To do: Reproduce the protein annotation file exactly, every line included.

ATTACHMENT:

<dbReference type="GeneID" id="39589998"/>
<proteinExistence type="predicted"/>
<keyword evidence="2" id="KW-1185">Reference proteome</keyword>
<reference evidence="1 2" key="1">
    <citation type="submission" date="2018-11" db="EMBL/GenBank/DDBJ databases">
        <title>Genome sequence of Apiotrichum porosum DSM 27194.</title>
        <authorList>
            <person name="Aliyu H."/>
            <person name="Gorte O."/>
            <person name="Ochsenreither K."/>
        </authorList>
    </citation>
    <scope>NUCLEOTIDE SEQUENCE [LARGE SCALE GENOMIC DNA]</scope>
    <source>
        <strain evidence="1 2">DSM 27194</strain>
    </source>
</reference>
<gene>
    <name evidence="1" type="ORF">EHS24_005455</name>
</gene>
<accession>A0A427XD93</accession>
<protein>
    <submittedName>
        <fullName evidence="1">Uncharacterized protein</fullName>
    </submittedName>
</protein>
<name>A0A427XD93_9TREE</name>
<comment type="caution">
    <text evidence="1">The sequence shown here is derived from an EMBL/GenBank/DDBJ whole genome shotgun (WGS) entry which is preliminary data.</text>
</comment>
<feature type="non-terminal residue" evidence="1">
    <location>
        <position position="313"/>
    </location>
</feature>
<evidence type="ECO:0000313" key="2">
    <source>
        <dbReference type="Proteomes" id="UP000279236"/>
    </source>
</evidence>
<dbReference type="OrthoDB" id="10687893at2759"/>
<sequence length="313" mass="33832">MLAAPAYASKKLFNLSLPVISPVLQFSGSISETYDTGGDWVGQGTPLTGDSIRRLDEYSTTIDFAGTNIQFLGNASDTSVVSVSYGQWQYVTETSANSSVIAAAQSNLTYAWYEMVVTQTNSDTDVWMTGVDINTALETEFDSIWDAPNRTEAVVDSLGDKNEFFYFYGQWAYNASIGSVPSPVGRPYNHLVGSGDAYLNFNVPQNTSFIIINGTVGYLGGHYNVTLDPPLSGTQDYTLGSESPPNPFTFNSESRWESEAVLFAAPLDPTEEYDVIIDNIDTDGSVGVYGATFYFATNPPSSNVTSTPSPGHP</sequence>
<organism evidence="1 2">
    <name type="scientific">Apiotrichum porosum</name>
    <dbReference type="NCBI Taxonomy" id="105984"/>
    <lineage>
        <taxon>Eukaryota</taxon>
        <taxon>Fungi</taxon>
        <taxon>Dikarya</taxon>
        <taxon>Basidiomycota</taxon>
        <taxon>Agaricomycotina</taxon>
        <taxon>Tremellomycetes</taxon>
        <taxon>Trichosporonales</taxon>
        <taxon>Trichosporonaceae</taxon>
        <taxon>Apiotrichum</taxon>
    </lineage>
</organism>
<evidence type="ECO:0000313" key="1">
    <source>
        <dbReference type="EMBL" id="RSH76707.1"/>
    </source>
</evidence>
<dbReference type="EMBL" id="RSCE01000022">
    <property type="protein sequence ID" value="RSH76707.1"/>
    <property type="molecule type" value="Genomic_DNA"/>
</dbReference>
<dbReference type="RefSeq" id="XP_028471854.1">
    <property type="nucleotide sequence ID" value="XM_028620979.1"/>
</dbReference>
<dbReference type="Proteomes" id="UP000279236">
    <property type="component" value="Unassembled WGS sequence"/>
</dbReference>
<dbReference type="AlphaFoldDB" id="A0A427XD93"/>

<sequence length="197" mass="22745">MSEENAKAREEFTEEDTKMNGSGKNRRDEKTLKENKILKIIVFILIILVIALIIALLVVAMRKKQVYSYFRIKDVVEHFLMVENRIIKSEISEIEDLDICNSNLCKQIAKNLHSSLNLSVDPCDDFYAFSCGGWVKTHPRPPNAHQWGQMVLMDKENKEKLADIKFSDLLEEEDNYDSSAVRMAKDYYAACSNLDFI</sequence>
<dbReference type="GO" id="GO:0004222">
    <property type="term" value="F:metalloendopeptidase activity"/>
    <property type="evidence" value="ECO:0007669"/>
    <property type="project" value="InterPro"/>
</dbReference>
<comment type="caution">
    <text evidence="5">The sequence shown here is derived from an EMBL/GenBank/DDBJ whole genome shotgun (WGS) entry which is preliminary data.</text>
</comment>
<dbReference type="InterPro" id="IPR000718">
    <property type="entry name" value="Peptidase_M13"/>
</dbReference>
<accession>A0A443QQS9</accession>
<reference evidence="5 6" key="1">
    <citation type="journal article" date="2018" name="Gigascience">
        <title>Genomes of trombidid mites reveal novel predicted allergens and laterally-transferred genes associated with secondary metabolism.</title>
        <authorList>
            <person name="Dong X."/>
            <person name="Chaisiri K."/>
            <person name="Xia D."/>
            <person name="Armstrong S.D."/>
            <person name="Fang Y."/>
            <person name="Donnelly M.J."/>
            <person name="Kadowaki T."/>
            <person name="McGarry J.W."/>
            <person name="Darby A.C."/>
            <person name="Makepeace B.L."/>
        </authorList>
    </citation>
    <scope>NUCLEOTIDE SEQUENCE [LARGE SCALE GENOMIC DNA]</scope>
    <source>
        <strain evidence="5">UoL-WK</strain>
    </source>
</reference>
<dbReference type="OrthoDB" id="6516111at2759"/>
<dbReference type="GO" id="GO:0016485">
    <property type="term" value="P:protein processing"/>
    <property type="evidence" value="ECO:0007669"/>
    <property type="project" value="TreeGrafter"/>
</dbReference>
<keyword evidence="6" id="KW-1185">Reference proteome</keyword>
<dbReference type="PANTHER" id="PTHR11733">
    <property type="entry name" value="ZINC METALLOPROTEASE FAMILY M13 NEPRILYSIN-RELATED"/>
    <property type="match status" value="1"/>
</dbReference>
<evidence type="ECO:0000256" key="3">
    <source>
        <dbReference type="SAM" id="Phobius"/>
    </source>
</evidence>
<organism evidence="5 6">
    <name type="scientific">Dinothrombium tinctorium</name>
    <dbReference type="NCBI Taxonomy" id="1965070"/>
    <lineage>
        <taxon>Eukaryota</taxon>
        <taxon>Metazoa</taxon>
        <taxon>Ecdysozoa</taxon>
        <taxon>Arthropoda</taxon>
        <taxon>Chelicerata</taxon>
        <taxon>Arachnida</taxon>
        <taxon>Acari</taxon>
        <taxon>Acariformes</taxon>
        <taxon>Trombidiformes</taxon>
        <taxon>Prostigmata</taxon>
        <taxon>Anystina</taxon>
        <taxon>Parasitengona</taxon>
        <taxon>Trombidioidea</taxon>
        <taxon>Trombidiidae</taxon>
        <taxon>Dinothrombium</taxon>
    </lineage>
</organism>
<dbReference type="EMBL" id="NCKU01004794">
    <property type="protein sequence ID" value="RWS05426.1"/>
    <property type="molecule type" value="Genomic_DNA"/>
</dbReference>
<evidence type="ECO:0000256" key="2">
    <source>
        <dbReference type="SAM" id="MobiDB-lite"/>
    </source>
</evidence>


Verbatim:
<dbReference type="GeneID" id="39589998"/>
<proteinExistence type="predicted"/>
<keyword evidence="2" id="KW-1185">Reference proteome</keyword>
<reference evidence="1 2" key="1">
    <citation type="submission" date="2018-11" db="EMBL/GenBank/DDBJ databases">
        <title>Genome sequence of Apiotrichum porosum DSM 27194.</title>
        <authorList>
            <person name="Aliyu H."/>
            <person name="Gorte O."/>
            <person name="Ochsenreither K."/>
        </authorList>
    </citation>
    <scope>NUCLEOTIDE SEQUENCE [LARGE SCALE GENOMIC DNA]</scope>
    <source>
        <strain evidence="1 2">DSM 27194</strain>
    </source>
</reference>
<gene>
    <name evidence="1" type="ORF">EHS24_005455</name>
</gene>
<accession>A0A427XD93</accession>
<protein>
    <submittedName>
        <fullName evidence="1">Uncharacterized protein</fullName>
    </submittedName>
</protein>
<name>A0A427XD93_9TREE</name>
<comment type="caution">
    <text evidence="1">The sequence shown here is derived from an EMBL/GenBank/DDBJ whole genome shotgun (WGS) entry which is preliminary data.</text>
</comment>
<feature type="non-terminal residue" evidence="1">
    <location>
        <position position="313"/>
    </location>
</feature>
<evidence type="ECO:0000313" key="2">
    <source>
        <dbReference type="Proteomes" id="UP000279236"/>
    </source>
</evidence>
<dbReference type="OrthoDB" id="10687893at2759"/>
<sequence length="313" mass="33832">MLAAPAYASKKLFNLSLPVISPVLQFSGSISETYDTGGDWVGQGTPLTGDSIRRLDEYSTTIDFAGTNIQFLGNASDTSVVSVSYGQWQYVTETSANSSVIAAAQSNLTYAWYEMVVTQTNSDTDVWMTGVDINTALETEFDSIWDAPNRTEAVVDSLGDKNEFFYFYGQWAYNASIGSVPSPVGRPYNHLVGSGDAYLNFNVPQNTSFIIINGTVGYLGGHYNVTLDPPLSGTQDYTLGSESPPNPFTFNSESRWESEAVLFAAPLDPTEEYDVIIDNIDTDGSVGVYGATFYFATNPPSSNVTSTPSPGHP</sequence>
<organism evidence="1 2">
    <name type="scientific">Apiotrichum porosum</name>
    <dbReference type="NCBI Taxonomy" id="105984"/>
    <lineage>
        <taxon>Eukaryota</taxon>
        <taxon>Fungi</taxon>
        <taxon>Dikarya</taxon>
        <taxon>Basidiomycota</taxon>
        <taxon>Agaricomycotina</taxon>
        <taxon>Tremellomycetes</taxon>
        <taxon>Trichosporonales</taxon>
        <taxon>Trichosporonaceae</taxon>
        <taxon>Apiotrichum</taxon>
    </lineage>
</organism>
<evidence type="ECO:0000313" key="1">
    <source>
        <dbReference type="EMBL" id="RSH76707.1"/>
    </source>
</evidence>
<dbReference type="EMBL" id="RSCE01000022">
    <property type="protein sequence ID" value="RSH76707.1"/>
    <property type="molecule type" value="Genomic_DNA"/>
</dbReference>
<dbReference type="RefSeq" id="XP_028471854.1">
    <property type="nucleotide sequence ID" value="XM_028620979.1"/>
</dbReference>
<dbReference type="Proteomes" id="UP000279236">
    <property type="component" value="Unassembled WGS sequence"/>
</dbReference>
<dbReference type="AlphaFoldDB" id="A0A427XD93"/>

<sequence length="197" mass="22745">MSEENAKAREEFTEEDTKMNGSGKNRRDEKTLKENKILKIIVFILIILVIALIIALLVVAMRKKQVYSYFRIKDVVEHFLMVENRIIKSEISEIEDLDICNSNLCKQIAKNLHSSLNLSVDPCDDFYAFSCGGWVKTHPRPPNAHQWGQMVLMDKENKEKLADIKFSDLLEEEDNYDSSAVRMAKDYYAACSNLDFI</sequence>
<dbReference type="GO" id="GO:0004222">
    <property type="term" value="F:metalloendopeptidase activity"/>
    <property type="evidence" value="ECO:0007669"/>
    <property type="project" value="InterPro"/>
</dbReference>
<comment type="caution">
    <text evidence="5">The sequence shown here is derived from an EMBL/GenBank/DDBJ whole genome shotgun (WGS) entry which is preliminary data.</text>
</comment>
<dbReference type="InterPro" id="IPR000718">
    <property type="entry name" value="Peptidase_M13"/>
</dbReference>
<accession>A0A443QQS9</accession>
<reference evidence="5 6" key="1">
    <citation type="journal article" date="2018" name="Gigascience">
        <title>Genomes of trombidid mites reveal novel predicted allergens and laterally-transferred genes associated with secondary metabolism.</title>
        <authorList>
            <person name="Dong X."/>
            <person name="Chaisiri K."/>
            <person name="Xia D."/>
            <person name="Armstrong S.D."/>
            <person name="Fang Y."/>
            <person name="Donnelly M.J."/>
            <person name="Kadowaki T."/>
            <person name="McGarry J.W."/>
            <person name="Darby A.C."/>
            <person name="Makepeace B.L."/>
        </authorList>
    </citation>
    <scope>NUCLEOTIDE SEQUENCE [LARGE SCALE GENOMIC DNA]</scope>
    <source>
        <strain evidence="5">UoL-WK</strain>
    </source>
</reference>
<dbReference type="OrthoDB" id="6516111at2759"/>
<dbReference type="GO" id="GO:0016485">
    <property type="term" value="P:protein processing"/>
    <property type="evidence" value="ECO:0007669"/>
    <property type="project" value="TreeGrafter"/>
</dbReference>
<keyword evidence="6" id="KW-1185">Reference proteome</keyword>
<dbReference type="PANTHER" id="PTHR11733">
    <property type="entry name" value="ZINC METALLOPROTEASE FAMILY M13 NEPRILYSIN-RELATED"/>
    <property type="match status" value="1"/>
</dbReference>
<evidence type="ECO:0000256" key="3">
    <source>
        <dbReference type="SAM" id="Phobius"/>
    </source>
</evidence>
<organism evidence="5 6">
    <name type="scientific">Dinothrombium tinctorium</name>
    <dbReference type="NCBI Taxonomy" id="1965070"/>
    <lineage>
        <taxon>Eukaryota</taxon>
        <taxon>Metazoa</taxon>
        <taxon>Ecdysozoa</taxon>
        <taxon>Arthropoda</taxon>
        <taxon>Chelicerata</taxon>
        <taxon>Arachnida</taxon>
        <taxon>Acari</taxon>
        <taxon>Acariformes</taxon>
        <taxon>Trombidiformes</taxon>
        <taxon>Prostigmata</taxon>
        <taxon>Anystina</taxon>
        <taxon>Parasitengona</taxon>
        <taxon>Trombidioidea</taxon>
        <taxon>Trombidiidae</taxon>
        <taxon>Dinothrombium</taxon>
    </lineage>
</organism>
<dbReference type="EMBL" id="NCKU01004794">
    <property type="protein sequence ID" value="RWS05426.1"/>
    <property type="molecule type" value="Genomic_DNA"/>
</dbReference>
<evidence type="ECO:0000256" key="2">
    <source>
        <dbReference type="SAM" id="MobiDB-lite"/>
    </source>
</evidence>